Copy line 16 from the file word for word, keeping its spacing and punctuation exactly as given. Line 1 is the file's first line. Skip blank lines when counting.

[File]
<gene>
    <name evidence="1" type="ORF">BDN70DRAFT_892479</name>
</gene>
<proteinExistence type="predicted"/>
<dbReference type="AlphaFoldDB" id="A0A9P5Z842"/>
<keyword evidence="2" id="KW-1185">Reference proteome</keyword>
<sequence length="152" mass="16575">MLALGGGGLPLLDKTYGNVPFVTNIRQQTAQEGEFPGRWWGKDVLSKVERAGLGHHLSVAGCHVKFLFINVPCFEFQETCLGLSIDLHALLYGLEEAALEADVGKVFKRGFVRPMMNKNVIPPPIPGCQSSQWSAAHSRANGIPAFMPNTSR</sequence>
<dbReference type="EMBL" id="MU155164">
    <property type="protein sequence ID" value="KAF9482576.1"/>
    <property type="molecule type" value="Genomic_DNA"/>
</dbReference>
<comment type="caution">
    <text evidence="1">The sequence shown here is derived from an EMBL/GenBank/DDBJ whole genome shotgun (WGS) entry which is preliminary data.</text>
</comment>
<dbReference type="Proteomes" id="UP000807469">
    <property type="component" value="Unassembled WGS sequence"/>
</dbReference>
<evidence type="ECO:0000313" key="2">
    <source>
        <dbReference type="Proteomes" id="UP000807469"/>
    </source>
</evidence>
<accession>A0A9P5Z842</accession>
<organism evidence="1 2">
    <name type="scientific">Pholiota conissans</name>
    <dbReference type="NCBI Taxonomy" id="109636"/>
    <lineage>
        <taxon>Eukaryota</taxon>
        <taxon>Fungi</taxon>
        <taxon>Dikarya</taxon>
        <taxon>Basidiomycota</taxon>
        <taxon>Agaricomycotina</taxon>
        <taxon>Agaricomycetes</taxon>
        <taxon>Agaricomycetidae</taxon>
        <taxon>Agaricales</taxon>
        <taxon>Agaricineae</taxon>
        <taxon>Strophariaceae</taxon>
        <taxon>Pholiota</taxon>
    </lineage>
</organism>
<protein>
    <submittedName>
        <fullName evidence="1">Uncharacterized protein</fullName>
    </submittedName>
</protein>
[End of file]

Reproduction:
    <property type="component" value="Unassembled WGS sequence"/>